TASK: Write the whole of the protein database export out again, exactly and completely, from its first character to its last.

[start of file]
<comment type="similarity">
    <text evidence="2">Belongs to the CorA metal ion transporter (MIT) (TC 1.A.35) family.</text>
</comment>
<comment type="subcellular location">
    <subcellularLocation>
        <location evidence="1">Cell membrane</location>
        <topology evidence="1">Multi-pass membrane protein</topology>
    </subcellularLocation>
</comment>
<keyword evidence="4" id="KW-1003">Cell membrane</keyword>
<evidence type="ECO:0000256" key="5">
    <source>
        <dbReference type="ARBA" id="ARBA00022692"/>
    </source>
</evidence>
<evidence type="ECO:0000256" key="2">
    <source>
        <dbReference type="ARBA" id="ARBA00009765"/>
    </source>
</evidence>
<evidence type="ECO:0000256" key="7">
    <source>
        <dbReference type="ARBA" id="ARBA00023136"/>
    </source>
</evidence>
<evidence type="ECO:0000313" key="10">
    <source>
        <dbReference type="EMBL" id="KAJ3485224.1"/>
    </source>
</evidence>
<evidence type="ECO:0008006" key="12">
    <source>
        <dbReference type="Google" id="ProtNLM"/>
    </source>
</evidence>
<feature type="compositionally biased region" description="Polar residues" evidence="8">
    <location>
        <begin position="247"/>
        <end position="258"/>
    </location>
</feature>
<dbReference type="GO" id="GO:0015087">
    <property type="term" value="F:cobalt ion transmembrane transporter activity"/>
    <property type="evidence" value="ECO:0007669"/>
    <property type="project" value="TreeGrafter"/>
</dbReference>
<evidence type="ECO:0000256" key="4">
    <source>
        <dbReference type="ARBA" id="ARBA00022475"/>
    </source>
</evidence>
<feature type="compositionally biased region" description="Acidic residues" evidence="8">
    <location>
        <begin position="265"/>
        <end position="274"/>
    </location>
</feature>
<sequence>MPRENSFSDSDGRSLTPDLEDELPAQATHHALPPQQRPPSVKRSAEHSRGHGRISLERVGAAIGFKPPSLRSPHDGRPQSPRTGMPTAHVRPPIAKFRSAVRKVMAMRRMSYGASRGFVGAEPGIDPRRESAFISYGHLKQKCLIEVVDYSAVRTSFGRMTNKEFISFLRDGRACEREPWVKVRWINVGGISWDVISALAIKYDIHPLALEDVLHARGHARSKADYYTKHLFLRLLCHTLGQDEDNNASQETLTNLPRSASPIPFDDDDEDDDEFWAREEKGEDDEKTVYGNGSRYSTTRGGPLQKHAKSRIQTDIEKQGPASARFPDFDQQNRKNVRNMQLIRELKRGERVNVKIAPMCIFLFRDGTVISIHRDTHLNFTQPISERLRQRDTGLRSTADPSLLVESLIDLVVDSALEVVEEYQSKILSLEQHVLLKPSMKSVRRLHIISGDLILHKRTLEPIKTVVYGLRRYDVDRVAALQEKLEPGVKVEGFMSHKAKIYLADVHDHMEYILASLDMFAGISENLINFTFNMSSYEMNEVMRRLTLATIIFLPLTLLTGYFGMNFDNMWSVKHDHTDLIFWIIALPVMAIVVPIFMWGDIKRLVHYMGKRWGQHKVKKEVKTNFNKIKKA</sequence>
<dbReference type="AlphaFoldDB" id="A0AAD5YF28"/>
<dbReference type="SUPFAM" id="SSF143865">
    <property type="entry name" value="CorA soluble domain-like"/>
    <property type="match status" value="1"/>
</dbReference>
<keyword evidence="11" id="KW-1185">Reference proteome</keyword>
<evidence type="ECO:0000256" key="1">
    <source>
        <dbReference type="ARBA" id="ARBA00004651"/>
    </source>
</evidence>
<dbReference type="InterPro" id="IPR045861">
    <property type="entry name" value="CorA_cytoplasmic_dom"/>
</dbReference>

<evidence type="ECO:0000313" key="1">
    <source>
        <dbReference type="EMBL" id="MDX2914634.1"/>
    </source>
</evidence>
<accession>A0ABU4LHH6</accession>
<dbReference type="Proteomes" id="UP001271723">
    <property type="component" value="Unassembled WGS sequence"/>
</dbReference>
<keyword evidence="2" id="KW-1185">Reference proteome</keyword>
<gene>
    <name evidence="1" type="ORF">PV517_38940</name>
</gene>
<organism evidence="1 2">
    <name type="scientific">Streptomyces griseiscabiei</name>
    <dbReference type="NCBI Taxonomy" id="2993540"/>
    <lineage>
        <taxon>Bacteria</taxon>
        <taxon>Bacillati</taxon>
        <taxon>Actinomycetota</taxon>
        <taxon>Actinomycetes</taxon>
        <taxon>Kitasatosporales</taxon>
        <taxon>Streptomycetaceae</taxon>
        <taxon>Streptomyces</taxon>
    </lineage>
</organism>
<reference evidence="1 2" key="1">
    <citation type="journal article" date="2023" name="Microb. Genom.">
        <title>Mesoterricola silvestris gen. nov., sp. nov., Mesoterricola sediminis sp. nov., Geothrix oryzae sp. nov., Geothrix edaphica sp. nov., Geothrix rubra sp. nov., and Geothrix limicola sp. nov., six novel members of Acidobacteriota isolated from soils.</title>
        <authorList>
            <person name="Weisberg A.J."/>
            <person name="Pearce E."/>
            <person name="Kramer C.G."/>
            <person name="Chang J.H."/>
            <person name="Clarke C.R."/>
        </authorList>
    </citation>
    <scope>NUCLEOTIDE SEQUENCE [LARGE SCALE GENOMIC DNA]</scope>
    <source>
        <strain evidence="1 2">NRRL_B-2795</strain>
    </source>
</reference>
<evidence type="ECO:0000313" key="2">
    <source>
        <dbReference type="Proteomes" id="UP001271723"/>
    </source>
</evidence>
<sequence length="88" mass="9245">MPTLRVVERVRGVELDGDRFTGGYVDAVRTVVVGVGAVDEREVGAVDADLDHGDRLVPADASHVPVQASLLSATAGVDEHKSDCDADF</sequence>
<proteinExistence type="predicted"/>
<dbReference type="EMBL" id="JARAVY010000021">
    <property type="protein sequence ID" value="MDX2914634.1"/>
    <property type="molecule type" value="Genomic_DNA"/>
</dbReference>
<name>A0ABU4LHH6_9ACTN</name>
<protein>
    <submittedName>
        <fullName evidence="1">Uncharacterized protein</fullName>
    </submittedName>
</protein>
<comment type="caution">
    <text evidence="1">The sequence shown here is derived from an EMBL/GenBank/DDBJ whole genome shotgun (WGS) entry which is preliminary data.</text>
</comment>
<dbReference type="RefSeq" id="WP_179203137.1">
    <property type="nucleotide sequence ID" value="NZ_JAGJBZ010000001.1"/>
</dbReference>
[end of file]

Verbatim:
<comment type="similarity">
    <text evidence="2">Belongs to the CorA metal ion transporter (MIT) (TC 1.A.35) family.</text>
</comment>
<comment type="subcellular location">
    <subcellularLocation>
        <location evidence="1">Cell membrane</location>
        <topology evidence="1">Multi-pass membrane protein</topology>
    </subcellularLocation>
</comment>
<keyword evidence="4" id="KW-1003">Cell membrane</keyword>
<evidence type="ECO:0000256" key="5">
    <source>
        <dbReference type="ARBA" id="ARBA00022692"/>
    </source>
</evidence>
<evidence type="ECO:0000256" key="2">
    <source>
        <dbReference type="ARBA" id="ARBA00009765"/>
    </source>
</evidence>
<evidence type="ECO:0000256" key="7">
    <source>
        <dbReference type="ARBA" id="ARBA00023136"/>
    </source>
</evidence>
<evidence type="ECO:0000313" key="10">
    <source>
        <dbReference type="EMBL" id="KAJ3485224.1"/>
    </source>
</evidence>
<evidence type="ECO:0008006" key="12">
    <source>
        <dbReference type="Google" id="ProtNLM"/>
    </source>
</evidence>
<feature type="compositionally biased region" description="Polar residues" evidence="8">
    <location>
        <begin position="247"/>
        <end position="258"/>
    </location>
</feature>
<dbReference type="GO" id="GO:0015087">
    <property type="term" value="F:cobalt ion transmembrane transporter activity"/>
    <property type="evidence" value="ECO:0007669"/>
    <property type="project" value="TreeGrafter"/>
</dbReference>
<evidence type="ECO:0000256" key="4">
    <source>
        <dbReference type="ARBA" id="ARBA00022475"/>
    </source>
</evidence>
<feature type="compositionally biased region" description="Acidic residues" evidence="8">
    <location>
        <begin position="265"/>
        <end position="274"/>
    </location>
</feature>
<sequence>MPRENSFSDSDGRSLTPDLEDELPAQATHHALPPQQRPPSVKRSAEHSRGHGRISLERVGAAIGFKPPSLRSPHDGRPQSPRTGMPTAHVRPPIAKFRSAVRKVMAMRRMSYGASRGFVGAEPGIDPRRESAFISYGHLKQKCLIEVVDYSAVRTSFGRMTNKEFISFLRDGRACEREPWVKVRWINVGGISWDVISALAIKYDIHPLALEDVLHARGHARSKADYYTKHLFLRLLCHTLGQDEDNNASQETLTNLPRSASPIPFDDDDEDDDEFWAREEKGEDDEKTVYGNGSRYSTTRGGPLQKHAKSRIQTDIEKQGPASARFPDFDQQNRKNVRNMQLIRELKRGERVNVKIAPMCIFLFRDGTVISIHRDTHLNFTQPISERLRQRDTGLRSTADPSLLVESLIDLVVDSALEVVEEYQSKILSLEQHVLLKPSMKSVRRLHIISGDLILHKRTLEPIKTVVYGLRRYDVDRVAALQEKLEPGVKVEGFMSHKAKIYLADVHDHMEYILASLDMFAGISENLINFTFNMSSYEMNEVMRRLTLATIIFLPLTLLTGYFGMNFDNMWSVKHDHTDLIFWIIALPVMAIVVPIFMWGDIKRLVHYMGKRWGQHKVKKEVKTNFNKIKKA</sequence>
<dbReference type="AlphaFoldDB" id="A0AAD5YF28"/>
<dbReference type="SUPFAM" id="SSF143865">
    <property type="entry name" value="CorA soluble domain-like"/>
    <property type="match status" value="1"/>
</dbReference>
<keyword evidence="11" id="KW-1185">Reference proteome</keyword>
<evidence type="ECO:0000256" key="1">
    <source>
        <dbReference type="ARBA" id="ARBA00004651"/>
    </source>
</evidence>
<dbReference type="InterPro" id="IPR045861">
    <property type="entry name" value="CorA_cytoplasmic_dom"/>
</dbReference>

<evidence type="ECO:0000313" key="1">
    <source>
        <dbReference type="EMBL" id="MDX2914634.1"/>
    </source>
</evidence>
<accession>A0ABU4LHH6</accession>
<dbReference type="Proteomes" id="UP001271723">
    <property type="component" value="Unassembled WGS sequence"/>
</dbReference>
<keyword evidence="2" id="KW-1185">Reference proteome</keyword>
<gene>
    <name evidence="1" type="ORF">PV517_38940</name>
</gene>
<organism evidence="1 2">
    <name type="scientific">Streptomyces griseiscabiei</name>
    <dbReference type="NCBI Taxonomy" id="2993540"/>
    <lineage>
        <taxon>Bacteria</taxon>
        <taxon>Bacillati</taxon>
        <taxon>Actinomycetota</taxon>
        <taxon>Actinomycetes</taxon>
        <taxon>Kitasatosporales</taxon>
        <taxon>Streptomycetaceae</taxon>
        <taxon>Streptomyces</taxon>
    </lineage>
</organism>
<reference evidence="1 2" key="1">
    <citation type="journal article" date="2023" name="Microb. Genom.">
        <title>Mesoterricola silvestris gen. nov., sp. nov., Mesoterricola sediminis sp. nov., Geothrix oryzae sp. nov., Geothrix edaphica sp. nov., Geothrix rubra sp. nov., and Geothrix limicola sp. nov., six novel members of Acidobacteriota isolated from soils.</title>
        <authorList>
            <person name="Weisberg A.J."/>
            <person name="Pearce E."/>
            <person name="Kramer C.G."/>
            <person name="Chang J.H."/>
            <person name="Clarke C.R."/>
        </authorList>
    </citation>
    <scope>NUCLEOTIDE SEQUENCE [LARGE SCALE GENOMIC DNA]</scope>
    <source>
        <strain evidence="1 2">NRRL_B-2795</strain>
    </source>
</reference>
<evidence type="ECO:0000313" key="2">
    <source>
        <dbReference type="Proteomes" id="UP001271723"/>
    </source>
</evidence>
<sequence length="88" mass="9245">MPTLRVVERVRGVELDGDRFTGGYVDAVRTVVVGVGAVDEREVGAVDADLDHGDRLVPADASHVPVQASLLSATAGVDEHKSDCDADF</sequence>
<proteinExistence type="predicted"/>
<dbReference type="EMBL" id="JARAVY010000021">
    <property type="protein sequence ID" value="MDX2914634.1"/>
    <property type="molecule type" value="Genomic_DNA"/>
</dbReference>
<name>A0ABU4LHH6_9ACTN</name>
<protein>
    <submittedName>
        <fullName evidence="1">Uncharacterized protein</fullName>
    </submittedName>
</protein>
<comment type="caution">
    <text evidence="1">The sequence shown here is derived from an EMBL/GenBank/DDBJ whole genome shotgun (WGS) entry which is preliminary data.</text>
</comment>
<dbReference type="RefSeq" id="WP_179203137.1">
    <property type="nucleotide sequence ID" value="NZ_JAGJBZ010000001.1"/>
</dbReference>